Belgium Decriminalizes Prostitution

Belgium has become the first European country that decriminalizes prostitution.

Numerous European countries possess this ability. Legalized prostitution. This means that prostitution is allowed in certain and strictly controlled circumstances, but it remains a crime outside of these guidelines. To be allowed to work legally in Greece, sex workers need to register with the state, have a professional certificate and undergo twice-monthly physical exams.

Others European countries have also instituted an asymmetrical criminalization system, where selling sex (under some circumstances) is permitted but not paying for it.

Belgium was the first European nation to decriminalize sex selling, buying it and working with sex employees. This is according to a proposal by Vincent Van Quickenborn, Federal Justice Minister, which was approved last week by Parliament.

Van Quickenborne released a statement saying that this was a landmark reform in the field of sexwork. It ensures that sex workers will not be stigmatized, exploited or made dependent upon others. Belgium was the first European country to legalize sex.

Belgium has a current law which criminalizes but not enforces “provok”[ing]A person who is addicted to debauchery. While both paying for and sex work are allowed in Belgium, there were many rules that were unclear, restricted, and inconsistent. According to the Global Network of Sex Work Projects, “Each region develops its own policy. Sex businesses are more likely to be found in areas that have been approved by authorities.” To be a sexworker outside of the toleration zones would probably make it illegal. This could lead to administrative fines for workers.

Belgian sex workers could not use this as evidence of employment to obtain a loan, or for any social welfare benefits because sex was not recognized in Belgium as a professional.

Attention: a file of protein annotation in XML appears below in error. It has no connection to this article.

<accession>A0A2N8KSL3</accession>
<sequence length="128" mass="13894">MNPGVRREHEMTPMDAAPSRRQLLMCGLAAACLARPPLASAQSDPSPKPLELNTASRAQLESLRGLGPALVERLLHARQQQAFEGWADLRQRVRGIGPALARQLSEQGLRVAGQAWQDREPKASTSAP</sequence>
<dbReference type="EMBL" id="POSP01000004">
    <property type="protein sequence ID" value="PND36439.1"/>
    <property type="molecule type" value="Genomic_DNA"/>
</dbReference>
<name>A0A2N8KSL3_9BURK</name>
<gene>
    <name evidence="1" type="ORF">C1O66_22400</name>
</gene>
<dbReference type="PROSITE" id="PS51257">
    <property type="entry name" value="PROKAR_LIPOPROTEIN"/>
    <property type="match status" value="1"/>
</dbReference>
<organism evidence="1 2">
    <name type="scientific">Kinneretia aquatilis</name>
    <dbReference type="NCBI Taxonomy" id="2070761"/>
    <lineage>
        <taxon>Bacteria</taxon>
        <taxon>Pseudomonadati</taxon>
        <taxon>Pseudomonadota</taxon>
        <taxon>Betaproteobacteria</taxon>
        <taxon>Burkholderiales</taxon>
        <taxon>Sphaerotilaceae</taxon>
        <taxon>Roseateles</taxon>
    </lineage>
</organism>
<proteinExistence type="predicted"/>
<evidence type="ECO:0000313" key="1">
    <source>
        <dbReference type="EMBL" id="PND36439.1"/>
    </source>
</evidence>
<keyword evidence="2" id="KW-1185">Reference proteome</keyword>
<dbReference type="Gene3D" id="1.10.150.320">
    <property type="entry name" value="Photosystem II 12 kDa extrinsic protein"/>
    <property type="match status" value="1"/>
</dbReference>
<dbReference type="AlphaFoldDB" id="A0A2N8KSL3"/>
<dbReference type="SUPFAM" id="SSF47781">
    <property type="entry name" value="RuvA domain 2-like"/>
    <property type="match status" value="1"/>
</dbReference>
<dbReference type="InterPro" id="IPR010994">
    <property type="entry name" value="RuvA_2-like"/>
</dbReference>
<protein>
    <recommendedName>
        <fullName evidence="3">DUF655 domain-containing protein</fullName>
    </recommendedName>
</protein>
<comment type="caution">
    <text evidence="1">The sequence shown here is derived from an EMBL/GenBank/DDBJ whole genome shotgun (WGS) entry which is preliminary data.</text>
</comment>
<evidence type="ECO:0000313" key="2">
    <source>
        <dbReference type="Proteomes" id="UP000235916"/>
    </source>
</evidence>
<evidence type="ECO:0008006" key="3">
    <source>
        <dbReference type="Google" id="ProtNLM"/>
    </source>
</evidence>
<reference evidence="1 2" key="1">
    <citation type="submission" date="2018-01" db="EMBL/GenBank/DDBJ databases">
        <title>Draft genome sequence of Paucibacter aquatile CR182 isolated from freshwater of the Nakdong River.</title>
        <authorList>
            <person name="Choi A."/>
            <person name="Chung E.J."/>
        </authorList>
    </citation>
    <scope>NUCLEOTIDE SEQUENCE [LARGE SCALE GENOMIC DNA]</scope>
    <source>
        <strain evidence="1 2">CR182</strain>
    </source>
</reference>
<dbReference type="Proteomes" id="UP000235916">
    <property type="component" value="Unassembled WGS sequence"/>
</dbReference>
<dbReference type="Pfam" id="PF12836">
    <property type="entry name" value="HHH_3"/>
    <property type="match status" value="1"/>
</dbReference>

In addition, “third parties involved with sex workers are committing a crime,” explains Maïthé Chini in The Brussels Times. “This brings many problems, as anyone who works with sex workers – such as an accountant or a driver – also becomes part of criminal practices.”

Under the new reform, sex trafficking will remain criminalized and—in place of the law criminalizing any third parties working with sex workers—the country will instead criminalize abuses of prostitution. Chini says that some abuses involve putting pressure on the sex worker to determine how many clients they have each day. Or telling workers that sexual acts can be permitted and that it is up to them.

Van Quickenborne stated that “sex work” is an economic activity that can be done regularly, as long as it is performed by adults, which was the case for those who chose to engage in this type of activities. People can still practice what they love, but can also work as an accountant and receive social insurance.

In a statement, the sex worker rights association UTSOPI said that this reform was the culmination of a struggle we, sexworkers, have waged for the past 30 years. “This isn’t a fight that takes place here. There are hundreds of thousands of people around the world fighting for what we have here. This is a reform that puts an end to a  counterproductive discourse of victimization that only further stigmatizes sex workers sex and make them dependent on others.”

People can help if they really care, the group stated, adding that Belgium should be an example to the rest of the world.

Maxime Maes told the story of UTSOPI director The Brussels TimesBelgian sex workers preferred legalization over decriminalization. Maes suggested that it was important to give sex workers the ability to select their practice and choose their clients. This is the heart of consent.